JG: I probably wouldn't put it that way. I like stories. I like to talk them through, and more than that I like to feel the stories really directly in order to kind of communicate them emotionally as effectively as possible. For me it is dangerous to write the sadder stuff because I end up knee deep in it and stuck in it. I like to put myself in the position of the members of the story I am trying to tell, engulf my sadness there and then sort of try and pass that onto the audience as deeply as I can.
I'm a sucker for melancholy. Sad stuff is probably the easiest and most natural thing to write because I am like a walking vessel for human sadness. Bloom was a real challenge for us, we wanted to write something that was a little more positive and uplifting and driven. And it was a real challenge. For me stories that emotionally communicate with you, especially when it comes to music. I feel like emotional communication is sort of the core of the purpose of music. Trying to make people feel something but also share a feeling with everyone else that is there. Yeah and have unity in that.
MS: It seems like the second album was a study of the human condition?
JG: Yeah that is a fairly astute observation actually. One of the things in that album was people reliving their mistakes or generations of people repeating history. Where one tragedy occurs for this reason in one city and all of the people have fled and went and started a new city and just started to do the same thing all over again. So it is kind of a bit of a dark look human nature in that way.
MS: What do you think of humanity at the moment?
JG: I think at the moment there are a lot reasons to be upset or be outraged but I am trying to avoid that. If you were outraged every time you saw it then you would be outraged all the time. I am trying to avoid like living lie that - an echo chamber of outrage. Just trying to carry more positivity with me where I can for the people I know and love and try to be better.
MS: Do you have a diary that you use to jot notes or imagery down in?
JG: Not necessarily. I don't think visually at all. I don't experience that nature of thought. For me Ill absorb and emotion or Ill absorb a feeling or I'll be in a moment and I'll need to jot down whatever rhyming couplet or whatever shows up in my head in an attempt to spark a new direction. I've been working on a little bit of spoken word poetry as well as the stuff in the new album so there is a lot of just jotting down ideas.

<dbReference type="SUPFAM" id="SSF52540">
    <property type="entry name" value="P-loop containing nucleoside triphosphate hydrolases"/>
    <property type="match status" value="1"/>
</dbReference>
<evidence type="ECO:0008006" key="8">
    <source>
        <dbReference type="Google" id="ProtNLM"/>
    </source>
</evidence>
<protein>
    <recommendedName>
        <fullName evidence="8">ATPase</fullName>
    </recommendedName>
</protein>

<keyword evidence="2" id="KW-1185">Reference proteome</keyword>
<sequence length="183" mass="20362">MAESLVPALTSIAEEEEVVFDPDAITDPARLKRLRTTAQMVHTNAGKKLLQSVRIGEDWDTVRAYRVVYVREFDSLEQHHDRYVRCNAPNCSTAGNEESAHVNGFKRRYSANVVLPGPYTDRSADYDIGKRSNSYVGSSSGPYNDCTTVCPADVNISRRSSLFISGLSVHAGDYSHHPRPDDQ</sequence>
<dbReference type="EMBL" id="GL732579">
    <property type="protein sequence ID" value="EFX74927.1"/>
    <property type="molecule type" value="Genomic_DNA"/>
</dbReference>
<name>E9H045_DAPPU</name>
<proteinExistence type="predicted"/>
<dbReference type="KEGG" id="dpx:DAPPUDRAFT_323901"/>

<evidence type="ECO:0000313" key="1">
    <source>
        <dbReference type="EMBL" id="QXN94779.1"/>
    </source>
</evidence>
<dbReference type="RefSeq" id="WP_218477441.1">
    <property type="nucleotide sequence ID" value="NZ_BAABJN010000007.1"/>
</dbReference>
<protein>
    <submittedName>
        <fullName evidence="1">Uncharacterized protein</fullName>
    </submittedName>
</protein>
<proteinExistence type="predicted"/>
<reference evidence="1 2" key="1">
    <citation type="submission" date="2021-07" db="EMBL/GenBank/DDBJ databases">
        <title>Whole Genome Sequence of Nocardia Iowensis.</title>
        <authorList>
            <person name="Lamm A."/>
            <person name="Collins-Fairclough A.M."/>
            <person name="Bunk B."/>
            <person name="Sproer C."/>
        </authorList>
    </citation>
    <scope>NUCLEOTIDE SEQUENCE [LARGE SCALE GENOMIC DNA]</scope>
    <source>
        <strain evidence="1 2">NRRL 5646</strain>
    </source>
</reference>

I've fallen into it a little bit actually. I wrote a poem for a friend of mine who was really sick and managed to have her hear it before she passed away. That sort of sparked in me an interest in me in learning more and expressing honest emotions through a different medium that I hadn't experienced before. Recently on the last tour that we were on I also delivered a poem that was addressing the current state of affairs with the refugee crisis in Australia and how poorly we are handling that. It surprised me getting up on stage and delivering that. I actually experience stage nerves - my old school butterfly first time. So it was a bit of challenge and all good.
Watch the clip here:
OPETH Tour Dates: February 2017
Thursday 2nd - Auckland, Powerstation
Saturday 4th - Brisbane, Tivoli Theatre
Monday 6th - Sydney, Opera House - Sold Out
Tuesday 7th - Melbourne, 170 Russell
Wednesday 8th - Melbourne, 170 Russell (2ND and final Melbourne show)
Friday 10th - Adelaide, Thebarton Theatre
Saturday 11th - Perth, Metro City
Hands Shape Stone' Tour: November - December 2016
Friday, November 4: The Triffid, Brisbane
Friday, November 11: Amplifier, Perth
Saturday, November 12: Fowler's Live, Adelaide
Friday, November 18: The Basement, Canberra
Saturday, November 19: The Small Ballroom, Newcastle
Sunday, November 20: Newtown Social Club, Sydney
Saturday, December 3: Progfest, Corner Hotel, Melbourne
Tickets on sale NOW via wildthingpresents.com, Oztix and the venues.
Bloom Is Available Now From:
JB Hi Fi - iTunes - Amazon - InsideOut Music